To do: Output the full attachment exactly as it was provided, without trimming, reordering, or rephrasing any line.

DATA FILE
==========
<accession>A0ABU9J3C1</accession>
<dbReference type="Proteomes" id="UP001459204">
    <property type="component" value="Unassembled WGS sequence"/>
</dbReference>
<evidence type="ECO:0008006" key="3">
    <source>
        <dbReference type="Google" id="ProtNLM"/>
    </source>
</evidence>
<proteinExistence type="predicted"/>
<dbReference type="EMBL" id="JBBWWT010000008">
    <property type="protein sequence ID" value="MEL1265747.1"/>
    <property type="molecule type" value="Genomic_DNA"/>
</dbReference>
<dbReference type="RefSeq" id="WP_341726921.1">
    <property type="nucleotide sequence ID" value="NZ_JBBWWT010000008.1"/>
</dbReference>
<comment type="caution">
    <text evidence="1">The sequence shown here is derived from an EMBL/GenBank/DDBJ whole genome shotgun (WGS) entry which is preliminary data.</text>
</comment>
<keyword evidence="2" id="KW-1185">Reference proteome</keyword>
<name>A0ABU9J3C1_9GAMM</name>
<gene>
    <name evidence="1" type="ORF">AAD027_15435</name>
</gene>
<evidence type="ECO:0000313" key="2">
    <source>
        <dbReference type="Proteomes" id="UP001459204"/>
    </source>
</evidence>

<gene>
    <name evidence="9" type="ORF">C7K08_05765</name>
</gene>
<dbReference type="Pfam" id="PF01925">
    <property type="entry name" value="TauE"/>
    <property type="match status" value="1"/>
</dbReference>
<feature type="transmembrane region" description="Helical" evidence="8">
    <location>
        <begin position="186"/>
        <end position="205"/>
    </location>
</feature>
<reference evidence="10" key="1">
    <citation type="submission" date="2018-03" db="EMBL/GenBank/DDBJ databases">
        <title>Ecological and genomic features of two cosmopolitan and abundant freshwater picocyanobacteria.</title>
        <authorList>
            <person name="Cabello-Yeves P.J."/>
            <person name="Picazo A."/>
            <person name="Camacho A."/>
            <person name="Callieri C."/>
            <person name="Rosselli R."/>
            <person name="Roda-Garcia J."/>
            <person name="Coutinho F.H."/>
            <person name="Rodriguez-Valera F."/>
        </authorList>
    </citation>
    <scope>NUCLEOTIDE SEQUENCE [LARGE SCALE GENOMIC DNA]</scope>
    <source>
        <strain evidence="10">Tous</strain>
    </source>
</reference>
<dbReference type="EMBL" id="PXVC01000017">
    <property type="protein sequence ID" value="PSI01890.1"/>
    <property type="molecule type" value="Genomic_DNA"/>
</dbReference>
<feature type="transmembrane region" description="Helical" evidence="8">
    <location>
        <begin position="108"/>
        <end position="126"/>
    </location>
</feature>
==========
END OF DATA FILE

<accession>A0ABU9J3C1</accession>
<dbReference type="Proteomes" id="UP001459204">
    <property type="component" value="Unassembled WGS sequence"/>
</dbReference>
<evidence type="ECO:0008006" key="3">
    <source>
        <dbReference type="Google" id="ProtNLM"/>
    </source>
</evidence>
<proteinExistence type="predicted"/>
<dbReference type="EMBL" id="JBBWWT010000008">
    <property type="protein sequence ID" value="MEL1265747.1"/>
    <property type="molecule type" value="Genomic_DNA"/>
</dbReference>
<dbReference type="RefSeq" id="WP_341726921.1">
    <property type="nucleotide sequence ID" value="NZ_JBBWWT010000008.1"/>
</dbReference>
<comment type="caution">
    <text evidence="1">The sequence shown here is derived from an EMBL/GenBank/DDBJ whole genome shotgun (WGS) entry which is preliminary data.</text>
</comment>
<keyword evidence="2" id="KW-1185">Reference proteome</keyword>
<name>A0ABU9J3C1_9GAMM</name>
<gene>
    <name evidence="1" type="ORF">AAD027_15435</name>
</gene>
<evidence type="ECO:0000313" key="2">
    <source>
        <dbReference type="Proteomes" id="UP001459204"/>
    </source>
</evidence>

<gene>
    <name evidence="9" type="ORF">C7K08_05765</name>
</gene>
<dbReference type="Pfam" id="PF01925">
    <property type="entry name" value="TauE"/>
    <property type="match status" value="1"/>
</dbReference>
<feature type="transmembrane region" description="Helical" evidence="8">
    <location>
        <begin position="186"/>
        <end position="205"/>
    </location>
</feature>
<reference evidence="10" key="1">
    <citation type="submission" date="2018-03" db="EMBL/GenBank/DDBJ databases">
        <title>Ecological and genomic features of two cosmopolitan and abundant freshwater picocyanobacteria.</title>
        <authorList>
            <person name="Cabello-Yeves P.J."/>
            <person name="Picazo A."/>
            <person name="Camacho A."/>
            <person name="Callieri C."/>
            <person name="Rosselli R."/>
            <person name="Roda-Garcia J."/>
            <person name="Coutinho F.H."/>
            <person name="Rodriguez-Valera F."/>
        </authorList>
    </citation>
    <scope>NUCLEOTIDE SEQUENCE [LARGE SCALE GENOMIC DNA]</scope>
    <source>
        <strain evidence="10">Tous</strain>
    </source>
</reference>
<dbReference type="EMBL" id="PXVC01000017">
    <property type="protein sequence ID" value="PSI01890.1"/>
    <property type="molecule type" value="Genomic_DNA"/>
</dbReference>
<feature type="transmembrane region" description="Helical" evidence="8">
    <location>
        <begin position="108"/>
        <end position="126"/>
    </location>
</feature>